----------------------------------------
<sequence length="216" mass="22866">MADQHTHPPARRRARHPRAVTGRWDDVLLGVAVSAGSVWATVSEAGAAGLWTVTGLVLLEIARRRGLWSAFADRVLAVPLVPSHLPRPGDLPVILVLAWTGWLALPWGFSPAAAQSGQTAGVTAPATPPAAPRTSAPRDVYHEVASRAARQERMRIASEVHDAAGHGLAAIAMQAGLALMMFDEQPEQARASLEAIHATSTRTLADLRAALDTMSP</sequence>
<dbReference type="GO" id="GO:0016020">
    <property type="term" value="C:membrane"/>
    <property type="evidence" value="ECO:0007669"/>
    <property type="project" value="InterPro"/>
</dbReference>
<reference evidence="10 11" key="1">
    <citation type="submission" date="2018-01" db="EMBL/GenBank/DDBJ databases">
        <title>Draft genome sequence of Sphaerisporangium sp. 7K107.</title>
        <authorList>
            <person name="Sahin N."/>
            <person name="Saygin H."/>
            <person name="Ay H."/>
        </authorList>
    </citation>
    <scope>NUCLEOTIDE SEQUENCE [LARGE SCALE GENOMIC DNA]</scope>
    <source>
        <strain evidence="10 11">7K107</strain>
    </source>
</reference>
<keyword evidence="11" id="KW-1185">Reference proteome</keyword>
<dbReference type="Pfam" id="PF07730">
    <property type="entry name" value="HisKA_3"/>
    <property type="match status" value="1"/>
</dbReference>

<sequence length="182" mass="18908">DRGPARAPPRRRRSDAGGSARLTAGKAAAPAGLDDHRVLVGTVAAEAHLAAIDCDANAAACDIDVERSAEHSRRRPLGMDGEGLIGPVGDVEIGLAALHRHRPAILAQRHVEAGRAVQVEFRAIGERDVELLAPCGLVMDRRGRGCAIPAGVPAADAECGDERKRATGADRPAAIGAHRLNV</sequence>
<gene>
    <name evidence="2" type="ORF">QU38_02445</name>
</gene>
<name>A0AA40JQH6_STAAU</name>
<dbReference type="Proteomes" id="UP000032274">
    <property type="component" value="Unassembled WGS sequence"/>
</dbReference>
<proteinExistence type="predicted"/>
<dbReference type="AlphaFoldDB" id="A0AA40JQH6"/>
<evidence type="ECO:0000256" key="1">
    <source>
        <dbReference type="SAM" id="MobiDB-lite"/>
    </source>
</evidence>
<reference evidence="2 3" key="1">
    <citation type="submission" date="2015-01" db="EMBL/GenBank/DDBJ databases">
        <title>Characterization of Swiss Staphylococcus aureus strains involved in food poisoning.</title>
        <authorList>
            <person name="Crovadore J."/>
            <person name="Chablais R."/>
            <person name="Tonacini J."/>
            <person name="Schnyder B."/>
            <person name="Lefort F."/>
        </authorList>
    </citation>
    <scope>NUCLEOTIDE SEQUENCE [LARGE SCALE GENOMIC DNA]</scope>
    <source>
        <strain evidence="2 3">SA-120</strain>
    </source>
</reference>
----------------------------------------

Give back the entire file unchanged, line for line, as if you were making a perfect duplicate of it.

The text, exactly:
<sequence length="216" mass="22866">MADQHTHPPARRRARHPRAVTGRWDDVLLGVAVSAGSVWATVSEAGAAGLWTVTGLVLLEIARRRGLWSAFADRVLAVPLVPSHLPRPGDLPVILVLAWTGWLALPWGFSPAAAQSGQTAGVTAPATPPAAPRTSAPRDVYHEVASRAARQERMRIASEVHDAAGHGLAAIAMQAGLALMMFDEQPEQARASLEAIHATSTRTLADLRAALDTMSP</sequence>
<dbReference type="GO" id="GO:0016020">
    <property type="term" value="C:membrane"/>
    <property type="evidence" value="ECO:0007669"/>
    <property type="project" value="InterPro"/>
</dbReference>
<reference evidence="10 11" key="1">
    <citation type="submission" date="2018-01" db="EMBL/GenBank/DDBJ databases">
        <title>Draft genome sequence of Sphaerisporangium sp. 7K107.</title>
        <authorList>
            <person name="Sahin N."/>
            <person name="Saygin H."/>
            <person name="Ay H."/>
        </authorList>
    </citation>
    <scope>NUCLEOTIDE SEQUENCE [LARGE SCALE GENOMIC DNA]</scope>
    <source>
        <strain evidence="10 11">7K107</strain>
    </source>
</reference>
<keyword evidence="11" id="KW-1185">Reference proteome</keyword>
<dbReference type="Pfam" id="PF07730">
    <property type="entry name" value="HisKA_3"/>
    <property type="match status" value="1"/>
</dbReference>

<sequence length="182" mass="18908">DRGPARAPPRRRRSDAGGSARLTAGKAAAPAGLDDHRVLVGTVAAEAHLAAIDCDANAAACDIDVERSAEHSRRRPLGMDGEGLIGPVGDVEIGLAALHRHRPAILAQRHVEAGRAVQVEFRAIGERDVELLAPCGLVMDRRGRGCAIPAGVPAADAECGDERKRATGADRPAAIGAHRLNV</sequence>
<gene>
    <name evidence="2" type="ORF">QU38_02445</name>
</gene>
<name>A0AA40JQH6_STAAU</name>
<dbReference type="Proteomes" id="UP000032274">
    <property type="component" value="Unassembled WGS sequence"/>
</dbReference>
<proteinExistence type="predicted"/>
<dbReference type="AlphaFoldDB" id="A0AA40JQH6"/>
<evidence type="ECO:0000256" key="1">
    <source>
        <dbReference type="SAM" id="MobiDB-lite"/>
    </source>
</evidence>
<reference evidence="2 3" key="1">
    <citation type="submission" date="2015-01" db="EMBL/GenBank/DDBJ databases">
        <title>Characterization of Swiss Staphylococcus aureus strains involved in food poisoning.</title>
        <authorList>
            <person name="Crovadore J."/>
            <person name="Chablais R."/>
            <person name="Tonacini J."/>
            <person name="Schnyder B."/>
            <person name="Lefort F."/>
        </authorList>
    </citation>
    <scope>NUCLEOTIDE SEQUENCE [LARGE SCALE GENOMIC DNA]</scope>
    <source>
        <strain evidence="2 3">SA-120</strain>
    </source>
</reference>